Adele Cox, MA
July 2008

Sahara’s friends were worried about her. For the last eight months, she’d declined or canceled all of their dates, claiming to be too busy, too tired, or just not interested. She rarely phoned, and only returned their repeated voicemail messages with short emails. She seemed to be withdrawing from the outside world.

It was spring again in the U.S. Capitol, and Sahara’s friends decided it was now time for her to get some fresh air.

They met for dinner to discuss their ideas, knowing they’d have to create the perfect plan if they wanted to pry her out of her apartment.

“It has to be something she won’t say no to, something she’s already interested in doing or seeing,” Julian offered.

Marjorie agreed. “But we have to be careful to not make it sound like we’re pressuring her again about becoming agoraphobic.”

Frieda took a different stance. “I think we should just show up one day and kidnap her; you know, don’t give her a chance to get out of it.”

Julian and Marjorie paused. They’d known each other nearly 25 years, but Frieda’s no-nonsense style could still catch her friends off guard.

“She’d hate that,” Julian mused. “But eventually, she’d see that we did it because we care about her … I hope.”

“I’ve got it,” Marjorie jumped in. “Let’s take her to the Smithsonians on Sunday. She’s always wanted to try out the flight simulators at the Air & Space Museum; let’s just make it happen.”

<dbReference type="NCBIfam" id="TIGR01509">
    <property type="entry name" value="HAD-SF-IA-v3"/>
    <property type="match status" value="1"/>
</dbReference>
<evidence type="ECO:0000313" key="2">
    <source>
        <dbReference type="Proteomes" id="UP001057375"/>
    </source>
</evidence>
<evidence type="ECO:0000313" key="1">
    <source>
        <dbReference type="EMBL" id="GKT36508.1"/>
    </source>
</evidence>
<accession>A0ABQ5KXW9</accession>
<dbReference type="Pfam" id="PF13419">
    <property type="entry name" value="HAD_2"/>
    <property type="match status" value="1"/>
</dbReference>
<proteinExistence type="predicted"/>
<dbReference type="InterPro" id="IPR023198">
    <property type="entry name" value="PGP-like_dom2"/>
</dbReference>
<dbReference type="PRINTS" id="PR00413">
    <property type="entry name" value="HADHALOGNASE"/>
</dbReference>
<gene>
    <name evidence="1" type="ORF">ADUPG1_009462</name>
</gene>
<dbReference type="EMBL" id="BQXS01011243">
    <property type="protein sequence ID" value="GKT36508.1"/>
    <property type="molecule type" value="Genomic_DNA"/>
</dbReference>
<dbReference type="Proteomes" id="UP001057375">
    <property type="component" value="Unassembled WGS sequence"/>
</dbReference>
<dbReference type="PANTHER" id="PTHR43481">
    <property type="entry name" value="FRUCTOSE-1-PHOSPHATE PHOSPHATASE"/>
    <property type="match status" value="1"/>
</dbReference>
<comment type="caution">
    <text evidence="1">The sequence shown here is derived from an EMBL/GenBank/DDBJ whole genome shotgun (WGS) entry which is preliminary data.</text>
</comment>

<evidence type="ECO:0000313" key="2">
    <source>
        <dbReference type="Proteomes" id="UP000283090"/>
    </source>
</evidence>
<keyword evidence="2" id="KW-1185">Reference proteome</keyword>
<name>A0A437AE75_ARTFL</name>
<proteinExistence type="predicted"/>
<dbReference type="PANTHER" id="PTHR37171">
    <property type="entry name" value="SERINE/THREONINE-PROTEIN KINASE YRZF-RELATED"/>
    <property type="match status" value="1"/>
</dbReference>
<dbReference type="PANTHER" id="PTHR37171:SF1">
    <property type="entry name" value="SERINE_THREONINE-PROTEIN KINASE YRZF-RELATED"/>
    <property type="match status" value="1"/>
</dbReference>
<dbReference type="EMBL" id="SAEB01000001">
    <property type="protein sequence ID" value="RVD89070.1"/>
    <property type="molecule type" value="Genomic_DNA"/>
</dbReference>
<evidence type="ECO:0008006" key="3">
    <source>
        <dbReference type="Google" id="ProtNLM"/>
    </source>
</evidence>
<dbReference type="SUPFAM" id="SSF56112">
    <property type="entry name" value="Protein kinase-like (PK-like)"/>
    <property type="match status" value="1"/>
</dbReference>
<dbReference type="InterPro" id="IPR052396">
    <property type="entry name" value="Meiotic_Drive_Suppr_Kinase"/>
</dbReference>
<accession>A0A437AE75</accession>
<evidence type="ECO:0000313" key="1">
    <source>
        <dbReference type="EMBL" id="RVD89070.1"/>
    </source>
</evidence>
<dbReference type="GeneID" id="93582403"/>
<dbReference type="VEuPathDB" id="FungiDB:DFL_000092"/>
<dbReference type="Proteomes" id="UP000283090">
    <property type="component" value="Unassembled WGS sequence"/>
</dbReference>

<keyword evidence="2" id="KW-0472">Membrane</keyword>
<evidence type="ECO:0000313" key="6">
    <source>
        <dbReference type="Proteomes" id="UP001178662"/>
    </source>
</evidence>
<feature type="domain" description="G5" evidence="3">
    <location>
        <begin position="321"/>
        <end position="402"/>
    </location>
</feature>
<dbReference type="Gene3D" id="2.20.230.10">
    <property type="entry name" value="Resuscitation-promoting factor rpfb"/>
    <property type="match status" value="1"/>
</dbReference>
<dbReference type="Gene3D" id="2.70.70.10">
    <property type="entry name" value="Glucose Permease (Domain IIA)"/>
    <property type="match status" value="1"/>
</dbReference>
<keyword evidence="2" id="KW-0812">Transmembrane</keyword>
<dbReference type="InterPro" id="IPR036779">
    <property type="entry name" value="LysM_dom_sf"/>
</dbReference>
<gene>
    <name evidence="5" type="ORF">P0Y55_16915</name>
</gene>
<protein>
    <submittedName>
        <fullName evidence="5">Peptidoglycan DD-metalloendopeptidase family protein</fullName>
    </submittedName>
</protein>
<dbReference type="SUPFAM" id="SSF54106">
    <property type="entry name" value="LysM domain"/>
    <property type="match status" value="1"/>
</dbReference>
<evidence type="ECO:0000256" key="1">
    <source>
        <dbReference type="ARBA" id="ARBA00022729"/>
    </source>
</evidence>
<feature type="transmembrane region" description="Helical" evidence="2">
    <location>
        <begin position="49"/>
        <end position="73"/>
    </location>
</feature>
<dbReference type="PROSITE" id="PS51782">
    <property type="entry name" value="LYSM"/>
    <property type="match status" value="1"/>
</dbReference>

Sahara’s one-bedroom top-floor apartment at Glebe House was her haven; she cherished her quiet solitude. An accountant and bookkeeper for 21 years, Sahara had converted her dining room into an office, and loved the freedom and control of working from home.

“No interrupting phone calls, no unscheduled client meetings, no chatty delivery people.”

Her favorite pastime was losing herself in a selection from her private library. Every book she’d ever owned was lovingly and meticulously displayed throughout her living space. Her tastes spanned fantasy, memoir, mystery, romance, science fiction – any story through which she could live vicariously from the safety of her apartment. Frieda’s assessment had been less sentimental, however.

“Why don’t you do something exciting yourself instead of just reading about what other people have done?”